Driving to work in Stockholm? The commute will leave you idling for longer than you would in Los Angeles, San Francisco, or London. The annual TomTom Traffic Index rates cities around the world for their rush-hour congestion as compared to non rush-hour traffic, and found Stockholm one of the worst.
In peak periods Stockholm drivers are delayed by 48 minutes per every hour of travel, meaning those with a 30 minute commute spend over 100 hours stagnant in traffic each year.
"If you commute 30 minutes in the morning and 30 minutes in the evening, you're delayed 102 hours per year," Stefan Högberg, TomTom's Swedish sales manager, told The Local. "That's the equivalent of 13 work days."
That is significantly above the worldwide average of eight work days annually spent sitting in traffic. Stockholm's traffic congestion has increased 30 percent over the past year, a massive jump making the city the tenth most congested in the world, eight in continental Europe, and most congested city in the Nordic nations.
Gothenburg, Sweden's second-largest city, was the third most-congested city in the Nordics last year but thanks to new daytime traffic tax dropped to ninth place in 2013.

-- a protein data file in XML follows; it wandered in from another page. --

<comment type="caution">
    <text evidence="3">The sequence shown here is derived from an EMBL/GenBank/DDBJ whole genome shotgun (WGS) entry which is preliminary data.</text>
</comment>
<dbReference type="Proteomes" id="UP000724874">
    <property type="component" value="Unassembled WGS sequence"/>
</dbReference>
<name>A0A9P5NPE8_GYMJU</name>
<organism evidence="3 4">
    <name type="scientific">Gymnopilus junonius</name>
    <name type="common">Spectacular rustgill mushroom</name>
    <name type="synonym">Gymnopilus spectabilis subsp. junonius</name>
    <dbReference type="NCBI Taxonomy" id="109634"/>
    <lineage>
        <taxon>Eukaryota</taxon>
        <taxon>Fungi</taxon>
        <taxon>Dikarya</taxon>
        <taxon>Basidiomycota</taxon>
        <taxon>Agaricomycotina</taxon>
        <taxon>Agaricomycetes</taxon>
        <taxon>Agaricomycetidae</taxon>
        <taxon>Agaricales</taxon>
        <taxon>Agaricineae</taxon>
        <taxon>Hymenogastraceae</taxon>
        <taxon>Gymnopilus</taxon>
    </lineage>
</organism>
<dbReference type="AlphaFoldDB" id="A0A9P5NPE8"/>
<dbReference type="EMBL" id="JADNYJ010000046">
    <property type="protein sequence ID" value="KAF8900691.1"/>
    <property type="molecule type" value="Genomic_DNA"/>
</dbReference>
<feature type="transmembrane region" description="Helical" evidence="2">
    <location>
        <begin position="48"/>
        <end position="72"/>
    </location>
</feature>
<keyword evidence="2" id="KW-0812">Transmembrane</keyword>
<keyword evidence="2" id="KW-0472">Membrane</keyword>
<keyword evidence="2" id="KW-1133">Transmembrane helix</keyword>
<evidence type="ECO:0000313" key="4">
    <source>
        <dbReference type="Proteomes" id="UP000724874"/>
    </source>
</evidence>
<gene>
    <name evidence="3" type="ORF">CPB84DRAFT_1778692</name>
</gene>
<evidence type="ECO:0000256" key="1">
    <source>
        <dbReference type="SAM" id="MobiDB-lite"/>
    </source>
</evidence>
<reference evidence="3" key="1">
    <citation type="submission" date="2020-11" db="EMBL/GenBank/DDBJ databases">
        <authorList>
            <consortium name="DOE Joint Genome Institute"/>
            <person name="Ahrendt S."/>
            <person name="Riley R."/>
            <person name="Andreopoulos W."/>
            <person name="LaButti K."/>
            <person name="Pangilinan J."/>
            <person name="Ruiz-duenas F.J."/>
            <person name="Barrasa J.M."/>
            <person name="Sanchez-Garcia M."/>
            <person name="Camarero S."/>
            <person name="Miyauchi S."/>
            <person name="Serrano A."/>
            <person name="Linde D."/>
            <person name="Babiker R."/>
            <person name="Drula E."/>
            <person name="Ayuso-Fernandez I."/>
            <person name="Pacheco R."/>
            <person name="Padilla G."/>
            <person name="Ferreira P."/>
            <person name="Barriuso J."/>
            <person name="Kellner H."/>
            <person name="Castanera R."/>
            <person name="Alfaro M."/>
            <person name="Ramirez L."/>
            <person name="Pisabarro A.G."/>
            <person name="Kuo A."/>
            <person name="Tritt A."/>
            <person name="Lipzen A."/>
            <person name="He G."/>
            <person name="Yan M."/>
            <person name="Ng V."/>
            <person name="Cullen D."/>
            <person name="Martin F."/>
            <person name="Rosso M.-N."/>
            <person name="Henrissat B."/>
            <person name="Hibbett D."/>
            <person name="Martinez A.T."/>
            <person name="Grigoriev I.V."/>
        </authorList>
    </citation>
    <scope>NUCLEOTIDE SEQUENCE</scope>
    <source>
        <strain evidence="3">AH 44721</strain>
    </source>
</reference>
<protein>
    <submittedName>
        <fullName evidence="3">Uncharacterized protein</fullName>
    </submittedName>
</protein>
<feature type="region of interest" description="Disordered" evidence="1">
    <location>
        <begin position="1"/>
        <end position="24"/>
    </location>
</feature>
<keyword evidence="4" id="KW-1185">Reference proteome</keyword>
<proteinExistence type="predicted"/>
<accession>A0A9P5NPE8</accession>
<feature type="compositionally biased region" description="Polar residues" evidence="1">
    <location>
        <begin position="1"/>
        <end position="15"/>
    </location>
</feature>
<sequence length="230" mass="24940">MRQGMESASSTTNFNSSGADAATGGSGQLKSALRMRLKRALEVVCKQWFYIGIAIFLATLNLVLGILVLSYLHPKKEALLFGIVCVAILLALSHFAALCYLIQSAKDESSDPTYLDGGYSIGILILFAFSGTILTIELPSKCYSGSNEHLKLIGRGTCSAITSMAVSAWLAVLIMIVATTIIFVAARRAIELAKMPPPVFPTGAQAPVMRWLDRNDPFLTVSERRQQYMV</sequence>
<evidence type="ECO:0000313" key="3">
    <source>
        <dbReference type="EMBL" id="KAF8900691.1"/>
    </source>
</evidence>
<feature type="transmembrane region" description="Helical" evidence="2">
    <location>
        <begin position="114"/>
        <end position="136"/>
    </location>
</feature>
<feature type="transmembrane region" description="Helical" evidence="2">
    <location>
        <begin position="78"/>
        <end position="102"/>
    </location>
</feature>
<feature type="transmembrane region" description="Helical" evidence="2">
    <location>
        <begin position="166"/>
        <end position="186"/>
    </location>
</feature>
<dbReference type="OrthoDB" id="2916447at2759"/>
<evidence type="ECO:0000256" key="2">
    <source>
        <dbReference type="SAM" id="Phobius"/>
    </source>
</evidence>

Högberg said he is not in a position to comment on the cause of Stockholm's traffic congestion, but believes the appropriate organizations will use the information.
"We just measure traffic time and put that information out there," he told The Local. "But the authorities seem to take the criticism into account and know that something has to change."
Those planning a drive in Stockholm should avoid Monday mornings and Wednesday evenings, the absolute worst periods for congested traffic, and choose Friday evenings instead. June 10th, the Monday following Princess Madeleine's Stockholm wedding, was the most congested day of the year, although the reason is unclear.
Moscow was ranked the most congested city in the world by overall congestion level, followed by Istanbul and Rio de Janeiro. European capitals Rome and Paris were also rated as more congested than Stockholm.
The TomTom Traffic Index, "the most accurate and comprehensive barometer of traffic congestion in major cities all over the world", is compiled from data gathered by TomTom, a Dutch manufacturer of automative navigation systems.
The report, which utilizes data from 169 cities across six continents, compares travel times during non-congested hours with times during peak travel hours, meaning that while drivers in London or LA may spend longer in general sitting in traffic, the difference between normal traffic and rush hour traffic is not as dramatic. Stockholmers spend 36 percent longer in their cars during peak traffic hours than during other periods, just above the 35 percent time increase in LA and 29 percent in London.